Heavyweights square up for Northern Rock trial

Heavyweights square up for Northern Rock trialIt’s been a long time coming, but the Northern Rock trial, which kicks off this week (13 January), is sure to be well worth the wait – if for no other reason than the sheer spectacle it promises to provide.

The virtually unprecedented prospect of two lords fighting it out for their clients promises to be worth the price of entry alone.

Labour peer and One Essex Court silk Lord Anthony Grabiner QC has been drafted in by the Treasury and is working alongside 11KBW’s Philip Sales QC, Clive Lewis QC and Paul Nicholls to defend the Government’s honour.

A group of former institutional and small shareholders in ­Northern Rock, led by hedge fund SRM Capital, have taken the ­Government to court, claiming it confiscated their shares and made insufficient allowances to ­compensate them, effectively breaching their human rights.

Their corner is being fought by a raft of silks and barristers, with Blackstone Chambers’ Lord David Pannick QC, who was handed a peerage last October, leading the charge.

Things could have been tricky if Pannick’s peerage had also been handed out by the Labour Party, but as it stands his lordship has no political party affiliations.

Just as well, given that the main thrust of his client’s claim is that the Treasury wrongfully legislated to take ownership of Northern Rock, which they claim was a ­solvent business, on terms that will ensure the bank will make a profit in due course.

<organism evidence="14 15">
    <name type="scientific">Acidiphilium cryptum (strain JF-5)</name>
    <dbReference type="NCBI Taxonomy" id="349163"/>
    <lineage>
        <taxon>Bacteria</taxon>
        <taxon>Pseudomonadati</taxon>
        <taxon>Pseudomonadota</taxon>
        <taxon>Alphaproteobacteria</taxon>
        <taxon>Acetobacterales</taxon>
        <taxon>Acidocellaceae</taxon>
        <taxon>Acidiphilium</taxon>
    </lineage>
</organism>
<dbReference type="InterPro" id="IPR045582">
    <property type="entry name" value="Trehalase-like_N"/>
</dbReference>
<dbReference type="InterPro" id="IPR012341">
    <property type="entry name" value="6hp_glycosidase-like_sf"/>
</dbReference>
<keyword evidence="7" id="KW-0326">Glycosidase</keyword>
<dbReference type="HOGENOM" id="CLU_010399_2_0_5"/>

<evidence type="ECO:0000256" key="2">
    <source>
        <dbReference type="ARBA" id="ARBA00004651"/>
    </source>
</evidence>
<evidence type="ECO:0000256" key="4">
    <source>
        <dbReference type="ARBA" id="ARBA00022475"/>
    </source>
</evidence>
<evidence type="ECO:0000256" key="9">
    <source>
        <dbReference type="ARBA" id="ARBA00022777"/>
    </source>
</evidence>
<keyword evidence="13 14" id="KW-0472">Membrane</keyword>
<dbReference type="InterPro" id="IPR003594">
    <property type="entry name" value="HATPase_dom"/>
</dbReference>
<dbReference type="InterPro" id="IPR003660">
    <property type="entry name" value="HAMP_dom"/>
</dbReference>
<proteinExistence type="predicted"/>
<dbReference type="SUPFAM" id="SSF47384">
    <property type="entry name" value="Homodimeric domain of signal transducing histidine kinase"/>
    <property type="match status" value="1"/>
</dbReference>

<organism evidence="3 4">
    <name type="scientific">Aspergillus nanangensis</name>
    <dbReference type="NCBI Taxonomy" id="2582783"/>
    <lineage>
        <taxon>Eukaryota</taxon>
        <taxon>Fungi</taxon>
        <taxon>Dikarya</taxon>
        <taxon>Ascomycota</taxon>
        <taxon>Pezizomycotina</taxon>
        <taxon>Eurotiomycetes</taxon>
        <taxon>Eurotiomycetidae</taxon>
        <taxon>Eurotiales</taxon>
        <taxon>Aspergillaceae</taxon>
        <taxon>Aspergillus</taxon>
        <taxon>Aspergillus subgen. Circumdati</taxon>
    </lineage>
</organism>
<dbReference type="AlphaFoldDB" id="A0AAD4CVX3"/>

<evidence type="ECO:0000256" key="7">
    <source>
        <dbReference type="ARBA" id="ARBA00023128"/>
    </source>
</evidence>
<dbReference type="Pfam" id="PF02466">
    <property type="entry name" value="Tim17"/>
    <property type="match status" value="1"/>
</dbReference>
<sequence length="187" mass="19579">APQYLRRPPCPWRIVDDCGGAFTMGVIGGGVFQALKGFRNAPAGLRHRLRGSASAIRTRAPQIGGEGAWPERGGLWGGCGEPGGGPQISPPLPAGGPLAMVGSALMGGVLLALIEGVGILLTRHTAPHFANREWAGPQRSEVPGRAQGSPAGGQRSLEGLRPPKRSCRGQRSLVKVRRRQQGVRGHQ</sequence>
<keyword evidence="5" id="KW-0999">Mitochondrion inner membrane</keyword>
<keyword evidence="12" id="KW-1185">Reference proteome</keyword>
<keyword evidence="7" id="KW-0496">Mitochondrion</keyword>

Cases against the Government are ;notoriously ;difficult, and ­Grabiner will certainly prove a ­formidable opponent for the shareholders’ legal teams.

It is just possible that the ­combined minds of Pannick, Blackstone’s Claire Weir, Maitland Chambers’ Matthew Collings QC (for SRM), George Bompass QC of 4 Stone Buildings (for the smaller shareholders), Michael Beloff QC and Iain Steele of Blackstone and David Wolfson of One Essex Court (for hedge fund RAB Capital) will be able to get the better of him.

The courtroom action will ­certainly be dramatic, but is it still necessary?
Certainly it is important to question Government action, but investing is a risky business and everyone who makes an ­investment does so in the full knowledge that they could just as easily lose every penny as make a mint.

Northern ;Rock’s ;former investors may be able to prove that their shareholdings were wrongly confiscated by the Government, but ;given ;the ;number ;of ­businesses that have been part-nationalised or have since gone bust, not to mention the cost of the trial itself, will anyone in the wider world actually care?